Chancellor Philip Hammond hits back over public pay leaks


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Public sector workers get a 10% «incitement» over their private sector counterparts, Philip Hammond maintained as he warned ministers against leaking cabinet talks on the pay cap.

The chancellor give something the thumbs down to comment on reports he had said at a meeting that public servants were «overpaid».

And he set forwarded some colleagues who do not agree with his approach on Brexit were difficult to undermine him.

Minister Liam Fox said he «deplored» the briefing by some of his co-workers.

The international trade secretary told the BBC’s Sunday Politics they should «be truly quiet» and «stick to their own departmental duties», adding: «Our backbenchers are livid and the only people smiling at this will be in Berlin and Paris.»

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Since the general election, senate splits have surfaced over the issue of the 1% cap on public sector pay be tempted bies, with some ministers pressing for it to be lifted.

Labour is promising £4bn which it votes would offer a pay rise to workers.

On the BBC’s Andrew Marr Show, Mr Hammond go to bat for his stance, saying public sector pay had «raced ahead» of the private sector after the remunerative crash in 2008.

While in terms of salary alone, that gap had now closed, he take up, when «very generous» pension contributions were taken into account, the 10% difference between public and private salaries was a «simple fact».

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Asked about a Sunday Times report claiming he had said the erstwhile were «overpaid», the chancellor insisted he was not going to discuss what was and wasn’t signified in a cabinet meeting.

«I do think on many fronts it would be helpful if my fellow-workers — all of us — focused on the job at hand,» he said.

He added: «If you want my opinion, some of the tumult is generated by people who are not happy with the agenda that I have, in the last few weeks, tried to advance, of ensuring that we achieve a Brexit which is converged on protecting our economy, protecting our jobs and making sure that we can set up continued rising living standards in the future.»

Mr Fox, one of the leading Brexit campaigners in the lowboy, rejected press reports he had clashed with Mr Hammond over the EU, declaring the two had a «very good working relationship».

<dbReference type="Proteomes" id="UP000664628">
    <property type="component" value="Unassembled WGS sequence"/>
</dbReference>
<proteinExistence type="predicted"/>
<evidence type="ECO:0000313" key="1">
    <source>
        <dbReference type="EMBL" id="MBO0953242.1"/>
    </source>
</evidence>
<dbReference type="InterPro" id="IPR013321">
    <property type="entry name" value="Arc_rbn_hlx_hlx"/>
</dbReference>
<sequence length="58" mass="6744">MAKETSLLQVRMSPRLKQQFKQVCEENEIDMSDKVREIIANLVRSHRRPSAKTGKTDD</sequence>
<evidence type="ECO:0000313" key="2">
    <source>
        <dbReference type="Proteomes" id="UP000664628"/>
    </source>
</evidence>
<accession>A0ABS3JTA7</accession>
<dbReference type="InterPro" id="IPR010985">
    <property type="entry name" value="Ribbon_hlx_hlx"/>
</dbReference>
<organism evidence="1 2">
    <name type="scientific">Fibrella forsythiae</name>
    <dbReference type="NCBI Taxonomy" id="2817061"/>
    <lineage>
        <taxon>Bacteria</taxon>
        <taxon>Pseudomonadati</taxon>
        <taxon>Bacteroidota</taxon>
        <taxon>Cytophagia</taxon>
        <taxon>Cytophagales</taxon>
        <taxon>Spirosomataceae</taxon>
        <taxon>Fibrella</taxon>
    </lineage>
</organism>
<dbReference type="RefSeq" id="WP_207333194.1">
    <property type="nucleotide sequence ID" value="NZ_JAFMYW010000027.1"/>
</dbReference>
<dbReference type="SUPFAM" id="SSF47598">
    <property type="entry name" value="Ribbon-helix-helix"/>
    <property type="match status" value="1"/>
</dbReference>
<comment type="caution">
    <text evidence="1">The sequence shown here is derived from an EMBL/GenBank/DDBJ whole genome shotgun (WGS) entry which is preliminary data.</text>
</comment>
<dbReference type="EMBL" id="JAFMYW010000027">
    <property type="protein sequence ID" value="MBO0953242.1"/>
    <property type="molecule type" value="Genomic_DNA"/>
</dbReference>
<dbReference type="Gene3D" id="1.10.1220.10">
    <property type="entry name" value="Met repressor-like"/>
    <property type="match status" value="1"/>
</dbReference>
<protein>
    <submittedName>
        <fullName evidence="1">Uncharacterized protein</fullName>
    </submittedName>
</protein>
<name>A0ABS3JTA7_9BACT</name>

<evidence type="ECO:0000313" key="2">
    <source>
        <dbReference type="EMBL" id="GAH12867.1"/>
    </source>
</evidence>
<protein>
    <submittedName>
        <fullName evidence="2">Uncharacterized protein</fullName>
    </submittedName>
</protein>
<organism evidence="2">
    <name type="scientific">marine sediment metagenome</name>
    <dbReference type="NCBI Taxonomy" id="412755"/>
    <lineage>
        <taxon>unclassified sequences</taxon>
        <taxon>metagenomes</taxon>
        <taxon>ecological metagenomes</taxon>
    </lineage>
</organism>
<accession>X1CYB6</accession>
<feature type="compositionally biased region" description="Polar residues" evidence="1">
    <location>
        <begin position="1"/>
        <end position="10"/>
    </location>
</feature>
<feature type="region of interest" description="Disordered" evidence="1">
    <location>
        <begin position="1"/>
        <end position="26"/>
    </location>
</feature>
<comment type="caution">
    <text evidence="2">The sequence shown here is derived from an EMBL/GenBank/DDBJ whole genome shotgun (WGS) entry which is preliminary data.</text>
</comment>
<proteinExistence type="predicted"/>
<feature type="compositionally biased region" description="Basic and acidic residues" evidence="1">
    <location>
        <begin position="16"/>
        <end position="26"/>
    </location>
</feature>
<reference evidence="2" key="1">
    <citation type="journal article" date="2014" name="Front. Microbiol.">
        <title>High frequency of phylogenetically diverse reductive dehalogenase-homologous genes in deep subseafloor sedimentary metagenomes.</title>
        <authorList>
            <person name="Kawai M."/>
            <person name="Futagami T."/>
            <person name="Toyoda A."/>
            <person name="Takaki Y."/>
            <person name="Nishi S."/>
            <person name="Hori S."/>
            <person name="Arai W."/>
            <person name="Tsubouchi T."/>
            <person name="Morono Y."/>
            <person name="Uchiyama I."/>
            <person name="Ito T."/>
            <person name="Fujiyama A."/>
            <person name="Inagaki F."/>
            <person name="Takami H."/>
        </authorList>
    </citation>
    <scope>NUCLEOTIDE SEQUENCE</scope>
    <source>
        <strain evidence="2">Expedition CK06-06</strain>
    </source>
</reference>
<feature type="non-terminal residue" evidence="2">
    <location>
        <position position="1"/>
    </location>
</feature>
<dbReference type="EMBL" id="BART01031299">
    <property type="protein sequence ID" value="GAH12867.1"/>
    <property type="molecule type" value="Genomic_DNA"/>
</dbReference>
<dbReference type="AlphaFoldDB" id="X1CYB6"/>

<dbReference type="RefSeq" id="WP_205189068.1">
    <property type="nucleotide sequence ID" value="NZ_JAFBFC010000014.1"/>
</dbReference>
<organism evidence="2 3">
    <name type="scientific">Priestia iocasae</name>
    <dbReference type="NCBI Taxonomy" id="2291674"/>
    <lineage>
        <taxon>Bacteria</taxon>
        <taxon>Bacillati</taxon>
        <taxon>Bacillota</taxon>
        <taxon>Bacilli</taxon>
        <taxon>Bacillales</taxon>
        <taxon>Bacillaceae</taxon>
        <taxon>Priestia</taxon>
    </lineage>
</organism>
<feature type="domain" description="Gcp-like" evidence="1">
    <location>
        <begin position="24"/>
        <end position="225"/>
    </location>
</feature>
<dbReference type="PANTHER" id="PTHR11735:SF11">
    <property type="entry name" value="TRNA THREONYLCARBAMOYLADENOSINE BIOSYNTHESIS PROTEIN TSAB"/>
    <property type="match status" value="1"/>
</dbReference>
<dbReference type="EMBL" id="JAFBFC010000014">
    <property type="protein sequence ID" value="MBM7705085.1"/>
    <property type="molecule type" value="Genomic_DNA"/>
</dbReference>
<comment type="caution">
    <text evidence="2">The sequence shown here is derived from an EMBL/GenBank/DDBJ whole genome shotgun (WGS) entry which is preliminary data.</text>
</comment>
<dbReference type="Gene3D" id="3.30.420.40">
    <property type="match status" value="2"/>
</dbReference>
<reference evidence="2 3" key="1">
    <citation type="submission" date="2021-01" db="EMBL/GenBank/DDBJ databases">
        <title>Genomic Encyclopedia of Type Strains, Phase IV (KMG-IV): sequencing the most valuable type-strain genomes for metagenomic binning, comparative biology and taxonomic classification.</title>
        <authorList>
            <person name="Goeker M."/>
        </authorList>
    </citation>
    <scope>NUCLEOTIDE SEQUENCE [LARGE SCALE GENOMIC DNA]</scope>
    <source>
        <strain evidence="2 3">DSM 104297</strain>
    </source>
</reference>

«I don’t know where the briefing is obtaining from, but I do know it’s got to stop,» he said.

He added: «I think there’s too much self-indulgence, and I remember people need to have less prosecco and have a longer summer fete.»

Former Tory leader Iain Duncan Smith criticised those to sum up against Prime Minister Theresa May, saying: «Just for once fasten up, for God’s sake, and let everybody else get on with the business of governing.»

Pay gap

Pay rises for most notable sector workers are set by independent pay review bodies, but have effectively been excelled at 1% each year since 2013.

Before that, there was a two-year frost on pay for all but the lowest-paid workers.

The government has come under pressure over the approach since the general election, with some Conservative ministers conveying out in favour of lifting the cap.

Shadow chancellor John McDonnell said Industry would spend £4bn on ending the cap, insisting this would be enough to confer a real-terms increase for public sector workers.

Pay review bodies would be provoke b requested to come up with an «honest judgement» and a Labour government would make inquiries their advice, he said.

On Pienaar’s Politics on BBC Radio 5 live, Gold medal Secretary of State Damian Green was asked whether Mr Hammond influenced public sector workers were «overpaid».

«I’m not going to report from exclusive cabinet because cabinet ministers should not do that,» he said.

«But the chancellor does not believe that public sector workers are overpaid — the government obviously respects the millions of living soul who do really important jobs.»

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